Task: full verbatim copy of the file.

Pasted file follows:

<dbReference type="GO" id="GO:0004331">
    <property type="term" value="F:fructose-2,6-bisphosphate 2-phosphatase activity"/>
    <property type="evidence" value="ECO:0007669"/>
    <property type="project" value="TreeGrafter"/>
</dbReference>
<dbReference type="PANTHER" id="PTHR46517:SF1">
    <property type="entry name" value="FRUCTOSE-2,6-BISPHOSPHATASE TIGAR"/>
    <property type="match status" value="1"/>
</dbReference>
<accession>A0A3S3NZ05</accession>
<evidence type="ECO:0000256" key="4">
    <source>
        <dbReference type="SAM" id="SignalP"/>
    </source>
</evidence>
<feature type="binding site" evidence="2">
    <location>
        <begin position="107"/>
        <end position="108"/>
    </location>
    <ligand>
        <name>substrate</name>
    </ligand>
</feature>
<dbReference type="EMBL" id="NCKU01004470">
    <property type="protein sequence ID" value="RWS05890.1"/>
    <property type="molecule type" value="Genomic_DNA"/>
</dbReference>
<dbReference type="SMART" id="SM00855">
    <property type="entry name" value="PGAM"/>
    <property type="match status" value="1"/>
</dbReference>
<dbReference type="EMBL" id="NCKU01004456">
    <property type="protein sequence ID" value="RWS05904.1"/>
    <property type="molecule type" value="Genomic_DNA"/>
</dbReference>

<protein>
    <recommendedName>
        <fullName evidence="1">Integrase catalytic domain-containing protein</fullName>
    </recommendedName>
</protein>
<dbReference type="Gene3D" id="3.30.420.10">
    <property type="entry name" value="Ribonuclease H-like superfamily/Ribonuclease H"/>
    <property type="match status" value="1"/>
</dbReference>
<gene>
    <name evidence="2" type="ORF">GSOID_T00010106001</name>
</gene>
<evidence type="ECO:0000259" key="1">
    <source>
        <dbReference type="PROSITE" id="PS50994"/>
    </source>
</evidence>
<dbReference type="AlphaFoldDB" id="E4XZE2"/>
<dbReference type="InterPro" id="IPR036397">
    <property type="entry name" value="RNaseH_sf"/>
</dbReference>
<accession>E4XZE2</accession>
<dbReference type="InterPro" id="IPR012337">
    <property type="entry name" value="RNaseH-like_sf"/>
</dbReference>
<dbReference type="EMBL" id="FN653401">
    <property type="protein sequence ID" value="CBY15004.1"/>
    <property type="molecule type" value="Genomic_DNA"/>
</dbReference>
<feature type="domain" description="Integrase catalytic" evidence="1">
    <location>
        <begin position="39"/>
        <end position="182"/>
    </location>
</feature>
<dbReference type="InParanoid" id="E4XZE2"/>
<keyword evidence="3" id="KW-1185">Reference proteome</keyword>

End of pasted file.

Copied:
<dbReference type="GO" id="GO:0004331">
    <property type="term" value="F:fructose-2,6-bisphosphate 2-phosphatase activity"/>
    <property type="evidence" value="ECO:0007669"/>
    <property type="project" value="TreeGrafter"/>
</dbReference>
<dbReference type="PANTHER" id="PTHR46517:SF1">
    <property type="entry name" value="FRUCTOSE-2,6-BISPHOSPHATASE TIGAR"/>
    <property type="match status" value="1"/>
</dbReference>
<accession>A0A3S3NZ05</accession>
<evidence type="ECO:0000256" key="4">
    <source>
        <dbReference type="SAM" id="SignalP"/>
    </source>
</evidence>
<feature type="binding site" evidence="2">
    <location>
        <begin position="107"/>
        <end position="108"/>
    </location>
    <ligand>
        <name>substrate</name>
    </ligand>
</feature>
<dbReference type="EMBL" id="NCKU01004470">
    <property type="protein sequence ID" value="RWS05890.1"/>
    <property type="molecule type" value="Genomic_DNA"/>
</dbReference>
<dbReference type="SMART" id="SM00855">
    <property type="entry name" value="PGAM"/>
    <property type="match status" value="1"/>
</dbReference>
<dbReference type="EMBL" id="NCKU01004456">
    <property type="protein sequence ID" value="RWS05904.1"/>
    <property type="molecule type" value="Genomic_DNA"/>
</dbReference>

<protein>
    <recommendedName>
        <fullName evidence="1">Integrase catalytic domain-containing protein</fullName>
    </recommendedName>
</protein>
<dbReference type="Gene3D" id="3.30.420.10">
    <property type="entry name" value="Ribonuclease H-like superfamily/Ribonuclease H"/>
    <property type="match status" value="1"/>
</dbReference>
<gene>
    <name evidence="2" type="ORF">GSOID_T00010106001</name>
</gene>
<evidence type="ECO:0000259" key="1">
    <source>
        <dbReference type="PROSITE" id="PS50994"/>
    </source>
</evidence>
<dbReference type="AlphaFoldDB" id="E4XZE2"/>
<dbReference type="InterPro" id="IPR036397">
    <property type="entry name" value="RNaseH_sf"/>
</dbReference>
<accession>E4XZE2</accession>
<dbReference type="InterPro" id="IPR012337">
    <property type="entry name" value="RNaseH-like_sf"/>
</dbReference>
<dbReference type="EMBL" id="FN653401">
    <property type="protein sequence ID" value="CBY15004.1"/>
    <property type="molecule type" value="Genomic_DNA"/>
</dbReference>
<feature type="domain" description="Integrase catalytic" evidence="1">
    <location>
        <begin position="39"/>
        <end position="182"/>
    </location>
</feature>
<dbReference type="InParanoid" id="E4XZE2"/>
<keyword evidence="3" id="KW-1185">Reference proteome</keyword>